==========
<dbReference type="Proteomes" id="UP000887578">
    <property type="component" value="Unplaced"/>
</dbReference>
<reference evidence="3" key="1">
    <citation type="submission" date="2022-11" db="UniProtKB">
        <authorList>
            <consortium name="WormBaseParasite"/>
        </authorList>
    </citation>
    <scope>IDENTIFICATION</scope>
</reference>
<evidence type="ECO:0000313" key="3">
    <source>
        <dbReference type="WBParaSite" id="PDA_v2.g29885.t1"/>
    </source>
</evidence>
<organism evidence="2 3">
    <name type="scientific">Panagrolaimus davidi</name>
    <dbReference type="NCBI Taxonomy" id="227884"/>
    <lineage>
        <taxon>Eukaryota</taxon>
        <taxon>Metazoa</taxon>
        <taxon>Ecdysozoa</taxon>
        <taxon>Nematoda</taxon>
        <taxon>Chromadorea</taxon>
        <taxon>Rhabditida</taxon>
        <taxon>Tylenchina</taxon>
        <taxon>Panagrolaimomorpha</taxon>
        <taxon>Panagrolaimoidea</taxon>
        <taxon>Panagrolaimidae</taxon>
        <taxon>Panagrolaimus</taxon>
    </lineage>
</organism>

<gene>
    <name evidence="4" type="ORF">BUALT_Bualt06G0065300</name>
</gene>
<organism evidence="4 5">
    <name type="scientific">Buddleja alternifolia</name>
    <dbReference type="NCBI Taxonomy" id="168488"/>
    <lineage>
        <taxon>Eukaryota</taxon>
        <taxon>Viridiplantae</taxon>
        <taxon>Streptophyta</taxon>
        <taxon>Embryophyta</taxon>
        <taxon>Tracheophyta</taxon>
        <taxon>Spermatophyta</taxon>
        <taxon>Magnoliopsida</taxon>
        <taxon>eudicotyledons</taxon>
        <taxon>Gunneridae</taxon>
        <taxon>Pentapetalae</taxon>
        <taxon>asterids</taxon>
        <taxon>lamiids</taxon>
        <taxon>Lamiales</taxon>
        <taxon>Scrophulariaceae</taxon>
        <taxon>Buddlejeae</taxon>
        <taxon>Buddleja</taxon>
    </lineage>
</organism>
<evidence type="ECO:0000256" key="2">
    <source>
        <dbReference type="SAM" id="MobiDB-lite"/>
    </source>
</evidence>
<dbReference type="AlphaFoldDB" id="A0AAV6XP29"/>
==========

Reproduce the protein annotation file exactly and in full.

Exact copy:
<dbReference type="Proteomes" id="UP000887578">
    <property type="component" value="Unplaced"/>
</dbReference>
<reference evidence="3" key="1">
    <citation type="submission" date="2022-11" db="UniProtKB">
        <authorList>
            <consortium name="WormBaseParasite"/>
        </authorList>
    </citation>
    <scope>IDENTIFICATION</scope>
</reference>
<evidence type="ECO:0000313" key="3">
    <source>
        <dbReference type="WBParaSite" id="PDA_v2.g29885.t1"/>
    </source>
</evidence>
<organism evidence="2 3">
    <name type="scientific">Panagrolaimus davidi</name>
    <dbReference type="NCBI Taxonomy" id="227884"/>
    <lineage>
        <taxon>Eukaryota</taxon>
        <taxon>Metazoa</taxon>
        <taxon>Ecdysozoa</taxon>
        <taxon>Nematoda</taxon>
        <taxon>Chromadorea</taxon>
        <taxon>Rhabditida</taxon>
        <taxon>Tylenchina</taxon>
        <taxon>Panagrolaimomorpha</taxon>
        <taxon>Panagrolaimoidea</taxon>
        <taxon>Panagrolaimidae</taxon>
        <taxon>Panagrolaimus</taxon>
    </lineage>
</organism>

<gene>
    <name evidence="4" type="ORF">BUALT_Bualt06G0065300</name>
</gene>
<organism evidence="4 5">
    <name type="scientific">Buddleja alternifolia</name>
    <dbReference type="NCBI Taxonomy" id="168488"/>
    <lineage>
        <taxon>Eukaryota</taxon>
        <taxon>Viridiplantae</taxon>
        <taxon>Streptophyta</taxon>
        <taxon>Embryophyta</taxon>
        <taxon>Tracheophyta</taxon>
        <taxon>Spermatophyta</taxon>
        <taxon>Magnoliopsida</taxon>
        <taxon>eudicotyledons</taxon>
        <taxon>Gunneridae</taxon>
        <taxon>Pentapetalae</taxon>
        <taxon>asterids</taxon>
        <taxon>lamiids</taxon>
        <taxon>Lamiales</taxon>
        <taxon>Scrophulariaceae</taxon>
        <taxon>Buddlejeae</taxon>
        <taxon>Buddleja</taxon>
    </lineage>
</organism>
<evidence type="ECO:0000256" key="2">
    <source>
        <dbReference type="SAM" id="MobiDB-lite"/>
    </source>
</evidence>
<dbReference type="AlphaFoldDB" id="A0AAV6XP29"/>